ELITE NETZWERK BAYERN

Deutsch  Language Icon  |  Gebärdensprache  |  Leichte Sprache  |  Contact


   International Junior Research Groups

Developmental Origins of Human Normativity

LMU Munich

Children and Rules[Bildunterschrift / Subline]: Children and Rules

International Junior Research Group
at the intersection of natural sciences, social sciences, and humanities


Head:  Prof. Dr. Marco Schmidt


Contact: marco.schmidt@psy.lmu.de


Duration: 5 years


Affiliated Program within the Elite Network of Bavaria:

International Doctorate Program REASON – Scientific Reasoning and Argumentation


Cooperations:

  • Department of Human Development & Quantitative Methodology, University of Maryland, College Park
  • Department of Developmental and Comparative Psychology, Max Planck Institute for Evolutionary Anthropology, Leipzig
  • Department of Philosophy, University of Duisburg-Essen
  • Department of Psychology, Harvard University
  • Department of Psychology, University of California, Santa Cruz
  • Department of Psychology, University of los Andes, Colombia
  • Institute of Educational Sciences, University of Leipzig
  • School of Psychology, University of Kent, UK

All human societies have, and heavily depend on, social norms and rules that prescribe or proscribe certain actions under certain circumstances. Norms are like “social glue” that binds together group members and thereby fosters group cohesion, cooperation, and collaboration. But norms, such as “One ought to stand in line at the grocery store”, are not embedded in our genetic code – rather, humans establish, transmit, learn, and enforce such norms. How do human infants and young children learn and come to understand norms? What are the psychological foundations that allow us to differentiate between “right” and “wrong”, that is, to appreciate normativity and thus build complex moral systems and social institutions? These are the central questions that guide the research of our group.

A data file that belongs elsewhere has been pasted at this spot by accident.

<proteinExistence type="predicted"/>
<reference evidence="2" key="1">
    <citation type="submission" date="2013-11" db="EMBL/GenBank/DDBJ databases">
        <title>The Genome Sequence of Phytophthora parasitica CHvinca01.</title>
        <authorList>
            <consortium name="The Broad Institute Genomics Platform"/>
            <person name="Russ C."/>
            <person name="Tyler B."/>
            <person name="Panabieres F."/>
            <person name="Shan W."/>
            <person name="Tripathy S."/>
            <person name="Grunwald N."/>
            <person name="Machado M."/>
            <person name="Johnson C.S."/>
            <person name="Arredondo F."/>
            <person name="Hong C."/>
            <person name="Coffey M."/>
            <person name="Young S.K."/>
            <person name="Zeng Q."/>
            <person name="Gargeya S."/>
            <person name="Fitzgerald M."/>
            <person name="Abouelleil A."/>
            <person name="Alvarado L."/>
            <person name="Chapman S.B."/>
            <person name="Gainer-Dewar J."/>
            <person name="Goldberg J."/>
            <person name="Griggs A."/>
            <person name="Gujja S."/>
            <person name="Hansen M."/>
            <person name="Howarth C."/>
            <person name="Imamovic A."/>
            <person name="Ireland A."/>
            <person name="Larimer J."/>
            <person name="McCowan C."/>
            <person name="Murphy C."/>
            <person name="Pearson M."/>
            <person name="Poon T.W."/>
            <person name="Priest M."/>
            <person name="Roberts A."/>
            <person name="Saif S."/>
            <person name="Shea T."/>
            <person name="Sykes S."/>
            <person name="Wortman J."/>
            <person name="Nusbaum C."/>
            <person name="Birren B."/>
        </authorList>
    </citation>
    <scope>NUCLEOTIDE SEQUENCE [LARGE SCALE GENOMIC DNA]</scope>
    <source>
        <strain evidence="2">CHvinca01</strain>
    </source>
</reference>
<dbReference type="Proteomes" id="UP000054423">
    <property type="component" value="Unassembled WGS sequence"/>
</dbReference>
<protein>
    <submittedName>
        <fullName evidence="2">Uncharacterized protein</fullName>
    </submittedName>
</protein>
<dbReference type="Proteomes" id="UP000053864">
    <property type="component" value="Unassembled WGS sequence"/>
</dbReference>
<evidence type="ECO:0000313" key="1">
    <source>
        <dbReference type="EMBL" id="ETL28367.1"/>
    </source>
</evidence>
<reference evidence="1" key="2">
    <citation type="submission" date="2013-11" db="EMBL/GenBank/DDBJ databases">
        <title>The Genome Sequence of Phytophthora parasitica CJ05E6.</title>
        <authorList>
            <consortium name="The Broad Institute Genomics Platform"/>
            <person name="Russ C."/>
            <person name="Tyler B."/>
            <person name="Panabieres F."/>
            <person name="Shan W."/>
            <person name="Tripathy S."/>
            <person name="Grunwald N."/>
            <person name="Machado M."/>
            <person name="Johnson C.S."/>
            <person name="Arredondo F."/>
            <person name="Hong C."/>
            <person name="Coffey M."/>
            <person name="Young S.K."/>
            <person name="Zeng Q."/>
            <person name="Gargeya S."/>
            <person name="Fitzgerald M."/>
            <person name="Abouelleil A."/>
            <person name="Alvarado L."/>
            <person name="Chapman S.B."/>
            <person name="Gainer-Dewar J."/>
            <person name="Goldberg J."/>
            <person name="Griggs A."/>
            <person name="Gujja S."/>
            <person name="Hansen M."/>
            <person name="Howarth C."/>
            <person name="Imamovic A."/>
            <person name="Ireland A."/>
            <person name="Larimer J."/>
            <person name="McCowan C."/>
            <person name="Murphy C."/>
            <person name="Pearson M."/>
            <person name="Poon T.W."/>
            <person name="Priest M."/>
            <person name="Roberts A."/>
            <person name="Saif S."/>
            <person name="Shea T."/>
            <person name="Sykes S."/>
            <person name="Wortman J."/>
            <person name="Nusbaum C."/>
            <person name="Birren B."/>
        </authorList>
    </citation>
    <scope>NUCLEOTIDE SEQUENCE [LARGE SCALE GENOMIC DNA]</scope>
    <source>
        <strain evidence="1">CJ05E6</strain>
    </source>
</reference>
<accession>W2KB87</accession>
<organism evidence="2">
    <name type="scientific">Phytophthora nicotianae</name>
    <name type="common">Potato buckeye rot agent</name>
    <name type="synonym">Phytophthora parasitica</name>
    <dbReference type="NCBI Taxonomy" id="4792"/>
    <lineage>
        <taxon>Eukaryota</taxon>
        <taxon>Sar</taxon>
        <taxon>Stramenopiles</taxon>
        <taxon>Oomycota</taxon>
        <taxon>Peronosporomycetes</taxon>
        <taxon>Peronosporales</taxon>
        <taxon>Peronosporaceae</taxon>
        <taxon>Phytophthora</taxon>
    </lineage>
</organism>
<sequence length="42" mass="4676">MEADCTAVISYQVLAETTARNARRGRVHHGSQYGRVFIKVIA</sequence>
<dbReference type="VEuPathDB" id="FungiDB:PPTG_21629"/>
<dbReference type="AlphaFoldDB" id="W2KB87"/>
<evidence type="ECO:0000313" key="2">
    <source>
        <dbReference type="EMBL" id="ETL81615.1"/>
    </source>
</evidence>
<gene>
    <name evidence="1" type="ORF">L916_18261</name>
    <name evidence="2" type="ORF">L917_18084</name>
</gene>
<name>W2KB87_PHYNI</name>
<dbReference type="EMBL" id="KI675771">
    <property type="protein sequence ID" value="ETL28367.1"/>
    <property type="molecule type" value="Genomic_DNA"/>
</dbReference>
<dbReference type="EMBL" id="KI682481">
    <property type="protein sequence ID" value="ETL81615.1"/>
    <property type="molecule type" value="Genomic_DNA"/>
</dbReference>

Importantly, however, we do not conceive of normativity as an isolated domain, but as fundamentally intertwined with theory of mind and, more broadly, with epistemology. This is because what we see in our everyday life are not “norms” – an abstract notion – but particular actions by particular individuals with particular beliefs, desires, and intentions in the here and now. That is to say, the young learner needs to solve a knowledge problem: to infer whether a specific action is subject to a generic norm or not. More fundamentally, beyond inferring the existence of a standard or norm, understanding normativity also means grasping that normative phenomena are human-made social facts that can be changed or brought into existence under certain conditions (e.g., by aligning our beliefs, desires, and intentions). But something is missing. We not only understand normativity theoretically, but we also care about normativity practically. Most strikingly, we are motivated to act in accord with norms, to correct or punish others who violate norms, and so to uphold common practices and values, even at a personal cost. That is, normativity – most evidently morality – is also interrelated with prosociality. Our research group, therefore, intends to approach the developmental emergence of our “norm psychology” by relating it to theory of mind, epistemology, and prosociality. We employ a range of different empirical methods (e.g., eye-tracking and interactive tasks simulating real-life situations) to tackle a number of important and interrelated questions about the origins of human normativity.

Hence, the goal of the International Junior Research Group is to provide the foundation for developing an integrative theoretical framework of human normativity including ties to epistemology and prosociality, which is to spur further integrative research. Such a framework may improve our understanding of the psychological foundations that are essential to the human capacity to cooperate, build social institutions, learn from others, and co-construct cultural knowledge. Our research is inherently interdisciplinary and thus sits at the nexus of the social sciences, humanities (in particular philosophy), and natural sciences. The International Junior Research Group is  affiliated with the Department of Psychology and the International Doctorate Program REASON (Scientific Reasoning and Argumentation) at LMU Munich.


Contact
Prof. Dr. Marco F. H. Schmidt
Department of Developmental and Educational Psychology
University of Bremen
Hochschulring 18
28359 Bremen, Germany

Funded by:
  • Bavarian State Ministry of Science and the Arts
  • Elite Network of Bavaria:
  • since October 1, 2015